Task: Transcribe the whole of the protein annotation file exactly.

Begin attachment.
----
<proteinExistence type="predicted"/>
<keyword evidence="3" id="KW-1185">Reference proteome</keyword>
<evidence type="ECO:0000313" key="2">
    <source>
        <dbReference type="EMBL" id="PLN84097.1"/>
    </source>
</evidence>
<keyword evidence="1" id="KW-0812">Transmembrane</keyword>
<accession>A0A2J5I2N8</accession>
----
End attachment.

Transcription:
<proteinExistence type="predicted"/>
<keyword evidence="3" id="KW-1185">Reference proteome</keyword>
<evidence type="ECO:0000313" key="2">
    <source>
        <dbReference type="EMBL" id="PLN84097.1"/>
    </source>
</evidence>
<keyword evidence="1" id="KW-0812">Transmembrane</keyword>
<accession>A0A2J5I2N8</accession>